Friday, 29 May 2009

The Stupidest Show on Earth

Richard Dawkins is planning on releasing a new book in September. Entitled "The Greatest Show on Earth", the book intends to specify the evidence in favor of the theory of evolution by natural selection. I know I'm bound to read that book and enjoy it, but if you were to ask me one can have a look at Australian politics and gather all the evidence they would ever need there instead of reading the book. The level in which the Australian political discussion is being held is so low it crushes any argument for superiority we humans might claim over our fellow apes. Australian politics is, to me, the stupidest show on earth.

Check out the current discussion about budgets and debt, triggered by the Labor government's budget proposal that goes for a severe deficit by Australian terms (not, however, by international terms). Since its inception, the budget has been attacked by the opposition (the Liberal party) for the debt it would create. They, the Liberals, claim the budget would put every newborn Australian at an immediate state of debt. The problem is that this Liberal spin is propagating; you can hear these otherwise intelligent people go on talking about how Labor puts Australians in debt and blah blah blah. I am just amazed at people's lack of capacity to think for themselves.
First of all, what is the Liberal alternative? What would they do to avoid getting into debt? Oh yes, I get it: they'll cut down on education and cut down on health and cut down on public transport, like they always did. That would be great, won't it? Won't we just love to bring a baby into this world knowing they'd be dumb and sick instead of in debt?
Second, and more importantly, what is it that is so bad about being in debt? Show me a company that does not manage itself into a small level of debt and I'll show you a mismanaged company (and most Liberal members, millionaires at birth, will know that). Companies need to go into debt so they can leverage their investments to the full. It works at the personal level, too: most of us have or had mortgages, which put us in severe debt. I know we took upon ourselves a mortgage the size of four yearly net incomes, a debt proportion much bigger than the Australian government's one. Yet we don't stay awake at night worrying about putting our son in debt, because we know that we should be able to pay it back and we know that we have invested the money so our son can have a roof over his head. A debt that puts in place good infrastructure for future growth is a good debt.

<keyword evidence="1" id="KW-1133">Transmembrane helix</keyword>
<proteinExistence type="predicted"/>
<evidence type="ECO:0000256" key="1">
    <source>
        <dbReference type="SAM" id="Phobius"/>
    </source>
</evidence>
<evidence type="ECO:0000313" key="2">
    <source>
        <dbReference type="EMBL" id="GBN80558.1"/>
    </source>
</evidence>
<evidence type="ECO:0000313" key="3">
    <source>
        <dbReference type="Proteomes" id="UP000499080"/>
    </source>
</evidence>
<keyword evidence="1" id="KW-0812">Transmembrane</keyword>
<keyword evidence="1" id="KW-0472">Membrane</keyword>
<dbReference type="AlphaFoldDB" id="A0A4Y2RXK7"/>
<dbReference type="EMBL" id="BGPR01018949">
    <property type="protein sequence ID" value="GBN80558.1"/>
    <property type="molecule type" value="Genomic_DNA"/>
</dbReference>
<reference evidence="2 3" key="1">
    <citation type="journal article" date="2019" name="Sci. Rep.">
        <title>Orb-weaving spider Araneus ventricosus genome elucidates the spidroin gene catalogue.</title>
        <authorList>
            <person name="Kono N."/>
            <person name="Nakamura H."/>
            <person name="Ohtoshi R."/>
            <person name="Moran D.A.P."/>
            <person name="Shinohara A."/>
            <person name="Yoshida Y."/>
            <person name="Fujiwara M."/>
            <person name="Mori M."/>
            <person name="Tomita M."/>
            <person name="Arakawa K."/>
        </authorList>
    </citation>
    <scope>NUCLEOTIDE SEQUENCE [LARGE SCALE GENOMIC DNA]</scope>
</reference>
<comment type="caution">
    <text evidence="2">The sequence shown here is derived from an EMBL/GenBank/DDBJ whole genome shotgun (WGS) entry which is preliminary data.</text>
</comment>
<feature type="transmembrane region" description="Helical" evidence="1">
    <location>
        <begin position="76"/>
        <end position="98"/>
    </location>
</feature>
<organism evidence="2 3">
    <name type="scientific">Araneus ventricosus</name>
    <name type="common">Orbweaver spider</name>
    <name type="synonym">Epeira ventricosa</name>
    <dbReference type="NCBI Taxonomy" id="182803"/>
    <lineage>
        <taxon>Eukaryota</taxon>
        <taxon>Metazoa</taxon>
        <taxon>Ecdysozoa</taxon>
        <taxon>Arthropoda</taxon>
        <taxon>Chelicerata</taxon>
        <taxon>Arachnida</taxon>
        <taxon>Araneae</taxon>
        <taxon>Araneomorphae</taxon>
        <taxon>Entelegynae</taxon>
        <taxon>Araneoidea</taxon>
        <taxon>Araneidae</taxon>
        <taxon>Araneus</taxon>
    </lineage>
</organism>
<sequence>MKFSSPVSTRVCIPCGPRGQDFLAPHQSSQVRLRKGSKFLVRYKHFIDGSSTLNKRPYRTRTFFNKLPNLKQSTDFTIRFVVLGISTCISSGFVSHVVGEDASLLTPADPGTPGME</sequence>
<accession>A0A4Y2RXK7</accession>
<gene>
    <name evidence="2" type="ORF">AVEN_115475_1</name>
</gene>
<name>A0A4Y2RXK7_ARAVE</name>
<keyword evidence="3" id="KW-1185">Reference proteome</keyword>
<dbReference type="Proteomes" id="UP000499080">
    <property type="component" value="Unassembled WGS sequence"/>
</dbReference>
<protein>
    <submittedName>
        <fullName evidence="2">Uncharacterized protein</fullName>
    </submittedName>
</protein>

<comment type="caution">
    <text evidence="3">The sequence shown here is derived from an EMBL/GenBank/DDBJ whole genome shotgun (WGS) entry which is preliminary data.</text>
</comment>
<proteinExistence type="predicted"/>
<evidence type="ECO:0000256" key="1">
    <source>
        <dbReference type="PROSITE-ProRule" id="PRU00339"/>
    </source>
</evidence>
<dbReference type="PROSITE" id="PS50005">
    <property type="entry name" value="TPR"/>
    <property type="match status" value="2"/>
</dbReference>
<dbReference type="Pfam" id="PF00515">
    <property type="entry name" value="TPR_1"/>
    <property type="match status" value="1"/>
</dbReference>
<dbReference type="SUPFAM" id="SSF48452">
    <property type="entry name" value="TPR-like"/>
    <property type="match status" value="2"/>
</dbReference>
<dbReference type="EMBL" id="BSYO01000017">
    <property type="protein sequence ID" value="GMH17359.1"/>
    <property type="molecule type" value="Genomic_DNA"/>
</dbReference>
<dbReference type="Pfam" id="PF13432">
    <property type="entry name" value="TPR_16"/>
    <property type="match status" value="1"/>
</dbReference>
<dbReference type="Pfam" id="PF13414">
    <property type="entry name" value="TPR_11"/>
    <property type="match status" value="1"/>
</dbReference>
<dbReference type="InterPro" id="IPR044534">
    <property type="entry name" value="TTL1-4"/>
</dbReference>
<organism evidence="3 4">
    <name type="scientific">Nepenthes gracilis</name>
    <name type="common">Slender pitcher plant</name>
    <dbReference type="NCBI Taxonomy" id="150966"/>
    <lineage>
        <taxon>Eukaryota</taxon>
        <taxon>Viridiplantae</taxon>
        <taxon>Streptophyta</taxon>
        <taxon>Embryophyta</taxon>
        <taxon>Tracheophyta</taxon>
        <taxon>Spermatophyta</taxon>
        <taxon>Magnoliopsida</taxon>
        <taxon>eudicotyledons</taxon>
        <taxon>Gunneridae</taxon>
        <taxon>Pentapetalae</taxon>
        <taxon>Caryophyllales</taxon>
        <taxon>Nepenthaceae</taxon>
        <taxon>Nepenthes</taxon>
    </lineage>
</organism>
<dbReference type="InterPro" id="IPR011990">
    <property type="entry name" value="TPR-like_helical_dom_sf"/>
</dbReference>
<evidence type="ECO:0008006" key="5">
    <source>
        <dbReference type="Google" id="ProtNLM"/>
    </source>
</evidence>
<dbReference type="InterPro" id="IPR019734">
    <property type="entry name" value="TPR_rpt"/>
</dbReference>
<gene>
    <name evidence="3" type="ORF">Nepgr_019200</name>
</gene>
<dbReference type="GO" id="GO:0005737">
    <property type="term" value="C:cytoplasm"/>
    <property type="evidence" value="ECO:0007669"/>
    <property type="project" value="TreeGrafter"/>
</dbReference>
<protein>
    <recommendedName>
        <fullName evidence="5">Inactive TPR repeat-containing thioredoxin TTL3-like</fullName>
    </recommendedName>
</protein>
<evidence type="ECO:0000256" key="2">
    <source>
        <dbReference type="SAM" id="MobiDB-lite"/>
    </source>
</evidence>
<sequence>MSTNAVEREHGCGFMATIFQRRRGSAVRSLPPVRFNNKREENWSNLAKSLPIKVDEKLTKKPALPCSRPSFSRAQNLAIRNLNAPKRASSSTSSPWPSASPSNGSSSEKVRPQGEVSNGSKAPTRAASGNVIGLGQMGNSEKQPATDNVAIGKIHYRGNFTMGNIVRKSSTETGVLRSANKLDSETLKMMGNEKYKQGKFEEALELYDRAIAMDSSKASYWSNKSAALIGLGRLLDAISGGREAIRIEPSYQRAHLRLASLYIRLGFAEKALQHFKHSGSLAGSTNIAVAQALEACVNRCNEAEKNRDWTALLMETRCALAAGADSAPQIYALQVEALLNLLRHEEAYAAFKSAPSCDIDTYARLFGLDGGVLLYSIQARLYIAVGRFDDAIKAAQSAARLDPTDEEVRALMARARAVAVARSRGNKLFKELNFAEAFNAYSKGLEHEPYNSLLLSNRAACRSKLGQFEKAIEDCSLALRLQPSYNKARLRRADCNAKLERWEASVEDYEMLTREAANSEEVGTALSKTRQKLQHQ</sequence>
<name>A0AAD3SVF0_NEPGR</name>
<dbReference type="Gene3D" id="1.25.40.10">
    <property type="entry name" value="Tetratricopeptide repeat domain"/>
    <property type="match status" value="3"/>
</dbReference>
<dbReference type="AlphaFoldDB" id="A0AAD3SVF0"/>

The real question the Labor government should be asked is what it is, exactly, they intend to do with the debt. That is where Labor stumbles, yet that is where the Liberals fail to punch because they know they don't stand for anything better.
Take, for example, Labor's proposal to build a fast broadband network at a cost of 43 billion dollars. I'm the last person to object to a faster internet, but I like to know where my money goes and why when I spend $43, not to mention 43 billion; the government has thus far refused to specify the cost breakdown and to show us any cost/benefit analysis. Like other projects taken on by our distinguished government, it all smells to me as if it was planned on the back of a napkin in some shoddy meeting at a dark venue. The stench of corruption is in the air.

The story continues with the Labor government's proposal for tackling global warming. The budget's allocation towards new energy sources gives two billion to that major euphemism of so called "clean coal", a technology that never worked, and only a bit more than a million towards proper renewable energy (a technology that did a superb job on planet earth for 5 billion years and counting). Let's not get into the money allocated for old style energy sources, aka fossil fuels; I don't want to start crying.
As far as emission reduction is concerned, their plan is to reduce emissions by a measly 5% off 2000's emissions (the rest of the world measures from 1990) or 25% in case of a worldwide agreement. Yet what are the chances of a worldwide agreement taking place when countries like North Korea are still busy blowing nuclear weapons? And what good will a 5% emission reduction do?
The reduction is to be performed through an emissions trading scheme, a methodology that already proved disastrous in countries where it was implemented (e.g., Europe); it proved to serve only the middlemen who made a bucket load of money from trading emission certificates, but it didn't prove to be too effective in actual emissions reduction. What should prove effective is a carbon tax, but then again we've already established the Australian government is corrupt and is worried more about its friends making money rather than truly addressing global warming.
Once again, the Liberal party is no better. A significant portion of its dominant members are actually openly skeptic about this whole global warming thing to begin with, which raises the question of how rational these people with the claim to power are; if the pile of evidence in favor of global warming does not convince them, then what does? The answer is, sadly, greed and religious dogma.

Let me tell you how Australia's global warming story is going to start and end.
One day, the USA will finally make up its mind about what it wants to achieve in the global warming department. They'll come up with a plan to reduce emissions. The next day, Australia will get the marching orders. And let's be clear about it: Australia will march.
The question is, why does Australia have to wait for the American piper? Why can't we take the initiative to put ourselves in a better position rather than lag behind?
To the realistic in me the solution is clear. I didn't vote for the guy, but effectively he's my president, so I will call on him: Help us, Obama Wan Kenobi. You're our only hope.

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